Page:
Don your exercise shoes and hit the shoveled sidewalks, indoor mall, or exercise club—any place you can exercise! It’s December, and although the Exercise ON Challenge is over, hopefully your daily exercise is not. (Read previous posts here, here, here, and here to learn more about the Exercise ON Challenge.)
What are some follow-up points for the Exercise ON Challenge?
Capitalize on every exercise opportunity—even the brief ones!
I’m happy to say that my husband and I both exceeded the goal of 1,350 minutes of moderate aerobic-type exercise! Although I’m an on-the-go, can’t-sit-still girl, my husband is a just-let-me-read couch potato. From the beginning I knew I would get my exercise minutes, but I had my doubts about him. However, before work, he was out walking for 10–15 minutes. For a little break from work, he would walk around the parking lot for another 10–15 minutes. Before hitting the couch in the evening, he’d grab a quick walk around a few blocks. It all added up! And he surpassed his goal.
Bask in the multiple benefits of physical and mental exercise!
Deb Burma reports, “What a fun challenge for me, personally! I found increased energy and I received encouragement, realizing that with the accountability of others added to my own personal goal, I could give priority to wellness even during a busy season.”
Increased energy. Wellness. Isn’t that what we all want? Exercise provides so many health benefits, including improved cholesterol, lower blood pressure, controlled diabetes, reduced stress, better memory, and more. And especially in these winter months, exercise helps with seasonal affective disorder.
Keep track of your exercise minutes.
Research shows that an exercise diary increases your chances of long-term exercise success. Another participant replies, “I always track my steps on my Garmin, but don’t have the exact time for biking. I walked 185 miles and estimate I biked at least 400 minutes.” She certainly met the Exercise ON Challenge. In addition to a variety of mobile apps for keeping track of your exercise time, here is a resource with several different exercise logs to download for free. https://www.wheatridge.org/logs
Ask someone to be your accountability partner.
One woman responded, “I started off really well, then life got in the way. I find it hard to stay balanced when there are so many demands.” Thankfully she, too, learned from the Exercise ON Challenge, and now a friend is going to come alongside her to support her efforts. Invite a friend to be your accountability partner. Each week your accountability partner simply asks, “How many minutes did you exercise last week?” Knowing you will be answering that question encourages you to exercise. In addition, it will open doors to dialogue and brainstorm about how to overcome barriers to exercise.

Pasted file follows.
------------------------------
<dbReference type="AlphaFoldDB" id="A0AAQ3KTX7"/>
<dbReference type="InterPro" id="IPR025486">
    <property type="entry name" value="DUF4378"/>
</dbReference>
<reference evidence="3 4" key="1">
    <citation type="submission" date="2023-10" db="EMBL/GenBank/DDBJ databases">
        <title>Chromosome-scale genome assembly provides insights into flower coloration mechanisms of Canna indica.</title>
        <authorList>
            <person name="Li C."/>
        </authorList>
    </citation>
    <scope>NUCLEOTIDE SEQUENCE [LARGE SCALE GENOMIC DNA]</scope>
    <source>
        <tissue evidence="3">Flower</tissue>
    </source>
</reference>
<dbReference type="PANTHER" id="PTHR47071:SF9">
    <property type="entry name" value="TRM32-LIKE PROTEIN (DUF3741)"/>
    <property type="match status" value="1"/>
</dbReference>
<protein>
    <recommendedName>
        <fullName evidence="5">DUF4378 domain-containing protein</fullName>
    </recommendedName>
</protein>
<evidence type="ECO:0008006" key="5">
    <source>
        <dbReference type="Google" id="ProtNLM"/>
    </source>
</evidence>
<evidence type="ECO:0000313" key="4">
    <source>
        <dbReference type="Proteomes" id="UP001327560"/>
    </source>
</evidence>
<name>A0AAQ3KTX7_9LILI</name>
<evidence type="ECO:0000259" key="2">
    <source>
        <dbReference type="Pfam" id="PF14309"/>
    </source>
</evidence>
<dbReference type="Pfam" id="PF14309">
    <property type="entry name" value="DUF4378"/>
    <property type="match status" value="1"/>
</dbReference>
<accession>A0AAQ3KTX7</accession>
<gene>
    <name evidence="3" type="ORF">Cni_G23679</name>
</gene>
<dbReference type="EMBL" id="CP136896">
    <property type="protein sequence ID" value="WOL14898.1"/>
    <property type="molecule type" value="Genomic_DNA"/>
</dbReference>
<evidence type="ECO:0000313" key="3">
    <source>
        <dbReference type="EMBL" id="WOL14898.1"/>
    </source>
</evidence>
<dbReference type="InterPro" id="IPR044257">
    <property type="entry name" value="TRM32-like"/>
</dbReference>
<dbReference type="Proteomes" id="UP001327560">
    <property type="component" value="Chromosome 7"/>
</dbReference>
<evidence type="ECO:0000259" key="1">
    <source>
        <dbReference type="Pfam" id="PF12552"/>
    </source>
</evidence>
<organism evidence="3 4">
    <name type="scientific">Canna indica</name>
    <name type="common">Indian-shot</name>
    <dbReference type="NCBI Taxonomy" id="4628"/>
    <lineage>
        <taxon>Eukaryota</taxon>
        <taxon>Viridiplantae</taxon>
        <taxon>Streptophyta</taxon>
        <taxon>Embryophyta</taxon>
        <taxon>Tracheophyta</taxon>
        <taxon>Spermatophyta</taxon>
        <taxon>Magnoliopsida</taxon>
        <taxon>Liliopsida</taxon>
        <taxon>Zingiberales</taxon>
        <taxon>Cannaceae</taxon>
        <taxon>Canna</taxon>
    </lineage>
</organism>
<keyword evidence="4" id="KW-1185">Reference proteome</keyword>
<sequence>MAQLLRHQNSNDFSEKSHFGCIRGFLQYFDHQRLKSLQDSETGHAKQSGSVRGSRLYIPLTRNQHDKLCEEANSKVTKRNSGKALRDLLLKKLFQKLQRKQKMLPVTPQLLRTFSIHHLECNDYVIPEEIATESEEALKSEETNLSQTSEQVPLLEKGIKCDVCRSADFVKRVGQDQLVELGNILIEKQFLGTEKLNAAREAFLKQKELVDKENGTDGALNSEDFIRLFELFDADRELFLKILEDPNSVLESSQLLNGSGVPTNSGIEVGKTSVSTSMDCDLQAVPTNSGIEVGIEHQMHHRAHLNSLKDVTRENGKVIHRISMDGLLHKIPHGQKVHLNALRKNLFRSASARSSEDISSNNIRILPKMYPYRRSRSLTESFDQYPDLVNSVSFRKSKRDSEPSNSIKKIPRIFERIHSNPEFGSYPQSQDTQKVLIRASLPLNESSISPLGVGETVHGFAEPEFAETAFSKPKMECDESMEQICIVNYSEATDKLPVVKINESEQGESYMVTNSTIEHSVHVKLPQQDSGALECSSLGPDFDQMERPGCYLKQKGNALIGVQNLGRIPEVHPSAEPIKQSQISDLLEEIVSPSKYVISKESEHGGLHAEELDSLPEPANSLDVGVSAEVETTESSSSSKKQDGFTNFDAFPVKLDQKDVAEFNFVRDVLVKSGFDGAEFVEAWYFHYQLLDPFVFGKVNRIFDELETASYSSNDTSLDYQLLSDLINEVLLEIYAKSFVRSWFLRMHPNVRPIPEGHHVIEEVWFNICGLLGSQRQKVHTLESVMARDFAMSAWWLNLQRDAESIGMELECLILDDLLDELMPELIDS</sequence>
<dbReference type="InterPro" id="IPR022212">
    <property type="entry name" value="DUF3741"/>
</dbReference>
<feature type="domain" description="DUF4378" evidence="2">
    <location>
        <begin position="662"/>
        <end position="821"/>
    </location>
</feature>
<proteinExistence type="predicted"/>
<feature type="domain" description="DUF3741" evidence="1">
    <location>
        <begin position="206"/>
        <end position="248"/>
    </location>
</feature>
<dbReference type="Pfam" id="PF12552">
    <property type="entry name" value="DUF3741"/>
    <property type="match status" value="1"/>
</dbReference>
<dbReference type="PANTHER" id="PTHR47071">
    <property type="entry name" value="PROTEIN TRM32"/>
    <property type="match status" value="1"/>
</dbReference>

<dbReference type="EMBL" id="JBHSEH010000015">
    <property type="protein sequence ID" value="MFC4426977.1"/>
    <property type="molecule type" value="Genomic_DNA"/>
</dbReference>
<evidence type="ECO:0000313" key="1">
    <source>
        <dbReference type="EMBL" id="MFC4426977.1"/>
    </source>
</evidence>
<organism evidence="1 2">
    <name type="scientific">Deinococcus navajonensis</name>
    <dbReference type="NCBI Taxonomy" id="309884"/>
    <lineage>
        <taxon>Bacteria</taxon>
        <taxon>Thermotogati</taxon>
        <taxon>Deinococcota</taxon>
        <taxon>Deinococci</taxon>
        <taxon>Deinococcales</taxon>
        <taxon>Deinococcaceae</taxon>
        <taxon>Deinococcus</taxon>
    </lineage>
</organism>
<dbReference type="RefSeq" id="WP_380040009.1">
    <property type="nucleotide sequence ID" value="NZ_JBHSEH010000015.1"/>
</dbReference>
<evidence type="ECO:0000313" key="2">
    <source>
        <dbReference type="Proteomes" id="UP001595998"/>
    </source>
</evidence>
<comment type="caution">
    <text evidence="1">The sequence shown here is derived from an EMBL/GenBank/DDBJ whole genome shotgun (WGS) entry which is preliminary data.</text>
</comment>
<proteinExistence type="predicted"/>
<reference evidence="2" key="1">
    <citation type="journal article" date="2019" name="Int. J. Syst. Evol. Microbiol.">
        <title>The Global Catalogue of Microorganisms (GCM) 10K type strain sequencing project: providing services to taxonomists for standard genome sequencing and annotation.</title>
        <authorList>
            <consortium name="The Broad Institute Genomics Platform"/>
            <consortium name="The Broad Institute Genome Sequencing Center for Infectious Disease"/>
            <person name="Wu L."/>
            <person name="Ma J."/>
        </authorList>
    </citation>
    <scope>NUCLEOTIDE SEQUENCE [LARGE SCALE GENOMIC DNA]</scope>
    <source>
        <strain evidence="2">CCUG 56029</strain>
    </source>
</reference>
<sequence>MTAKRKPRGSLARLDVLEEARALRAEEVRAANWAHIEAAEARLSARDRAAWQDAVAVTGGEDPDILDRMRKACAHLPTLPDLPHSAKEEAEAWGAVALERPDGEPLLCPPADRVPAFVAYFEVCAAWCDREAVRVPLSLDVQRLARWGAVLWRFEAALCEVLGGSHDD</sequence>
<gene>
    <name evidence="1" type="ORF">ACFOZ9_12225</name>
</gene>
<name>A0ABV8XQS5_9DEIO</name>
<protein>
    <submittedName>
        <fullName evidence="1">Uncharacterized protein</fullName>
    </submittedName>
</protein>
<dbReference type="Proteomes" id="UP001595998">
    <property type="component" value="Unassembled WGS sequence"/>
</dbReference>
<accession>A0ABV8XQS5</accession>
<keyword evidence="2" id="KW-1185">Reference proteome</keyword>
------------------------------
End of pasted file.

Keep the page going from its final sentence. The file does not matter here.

These four points can also be applied to our “spiritual exercise” of reading the Bible. Capitalize on every Bible reading opportunity—even the brief ones. Each morning before our boys dash off to high school, we read a Bible verse and say a quick prayer with them. Sometimes I will also text them a Bible verse that applies to their day. In the evening, we plan a time for family devotions including a Bible verse, discussion, and time for everybody to pray. Bask in the multiple benefits of reading the Bible. Receive God’s peace, joy, strength, and so many other benefits. Jesus declares, “Peace I leave with you; My peace I give to you” (John 14:27). Keep track of your Bible reading. Keep a journal. An excellent resource is The Lutheran Study Bible: Journal Edition. Ask someone to be your accountability partner. Paul tells us, “Therefore encourage one another and build one another up, just as you are doing” (1 Thessalonians 5:11).
Even at this busy time of year, grab your exercise minutes, both physical and spiritual, so you can enjoy abundant exercise benefits. Mary, the mother of Jesus, did not need to keep an exercise journal because physical exercise was so much a part of her everyday life functionally. (Did you know that historians think the distance from Mary’s home to Elizabeth’s home was 70–100 miles?) As she traveled that distance early in her pregnancy, she probably walked most of those miles! Since I don’t need to walk 100 miles this week, I will be writing down my exercise minutes to keep me on track! And with Mary, I will be basking in the joy of the birth of the Savior of the world.